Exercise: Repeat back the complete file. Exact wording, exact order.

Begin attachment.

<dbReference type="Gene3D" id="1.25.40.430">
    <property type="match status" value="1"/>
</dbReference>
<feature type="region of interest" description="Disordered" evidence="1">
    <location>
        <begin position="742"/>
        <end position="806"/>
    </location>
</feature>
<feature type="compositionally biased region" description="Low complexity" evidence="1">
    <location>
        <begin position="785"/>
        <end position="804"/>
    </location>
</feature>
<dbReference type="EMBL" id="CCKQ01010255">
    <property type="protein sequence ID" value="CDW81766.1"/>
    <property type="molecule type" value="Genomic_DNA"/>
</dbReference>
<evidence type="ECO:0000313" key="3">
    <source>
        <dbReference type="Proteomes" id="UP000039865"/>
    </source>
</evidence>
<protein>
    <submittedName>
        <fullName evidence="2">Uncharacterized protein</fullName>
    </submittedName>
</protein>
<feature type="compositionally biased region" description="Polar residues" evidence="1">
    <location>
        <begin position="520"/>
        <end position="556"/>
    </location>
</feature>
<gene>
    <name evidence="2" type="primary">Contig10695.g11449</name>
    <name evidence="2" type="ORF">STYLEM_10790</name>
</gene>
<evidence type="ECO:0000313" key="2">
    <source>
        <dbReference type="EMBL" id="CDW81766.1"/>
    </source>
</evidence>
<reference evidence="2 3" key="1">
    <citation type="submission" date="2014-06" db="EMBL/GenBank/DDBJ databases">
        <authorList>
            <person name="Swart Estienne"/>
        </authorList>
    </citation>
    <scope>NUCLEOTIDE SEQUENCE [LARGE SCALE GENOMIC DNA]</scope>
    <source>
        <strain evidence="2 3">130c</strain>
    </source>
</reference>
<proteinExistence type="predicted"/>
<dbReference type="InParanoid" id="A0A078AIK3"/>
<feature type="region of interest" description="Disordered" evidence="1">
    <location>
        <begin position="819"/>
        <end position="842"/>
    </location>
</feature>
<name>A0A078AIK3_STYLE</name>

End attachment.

<dbReference type="Gene3D" id="1.25.40.430">
    <property type="match status" value="1"/>
</dbReference>
<feature type="region of interest" description="Disordered" evidence="1">
    <location>
        <begin position="742"/>
        <end position="806"/>
    </location>
</feature>
<feature type="compositionally biased region" description="Low complexity" evidence="1">
    <location>
        <begin position="785"/>
        <end position="804"/>
    </location>
</feature>
<dbReference type="EMBL" id="CCKQ01010255">
    <property type="protein sequence ID" value="CDW81766.1"/>
    <property type="molecule type" value="Genomic_DNA"/>
</dbReference>
<evidence type="ECO:0000313" key="3">
    <source>
        <dbReference type="Proteomes" id="UP000039865"/>
    </source>
</evidence>
<protein>
    <submittedName>
        <fullName evidence="2">Uncharacterized protein</fullName>
    </submittedName>
</protein>
<feature type="compositionally biased region" description="Polar residues" evidence="1">
    <location>
        <begin position="520"/>
        <end position="556"/>
    </location>
</feature>
<gene>
    <name evidence="2" type="primary">Contig10695.g11449</name>
    <name evidence="2" type="ORF">STYLEM_10790</name>
</gene>
<evidence type="ECO:0000313" key="2">
    <source>
        <dbReference type="EMBL" id="CDW81766.1"/>
    </source>
</evidence>
<reference evidence="2 3" key="1">
    <citation type="submission" date="2014-06" db="EMBL/GenBank/DDBJ databases">
        <authorList>
            <person name="Swart Estienne"/>
        </authorList>
    </citation>
    <scope>NUCLEOTIDE SEQUENCE [LARGE SCALE GENOMIC DNA]</scope>
    <source>
        <strain evidence="2 3">130c</strain>
    </source>
</reference>
<proteinExistence type="predicted"/>
<dbReference type="InParanoid" id="A0A078AIK3"/>
<feature type="region of interest" description="Disordered" evidence="1">
    <location>
        <begin position="819"/>
        <end position="842"/>
    </location>
</feature>
<name>A0A078AIK3_STYLE</name>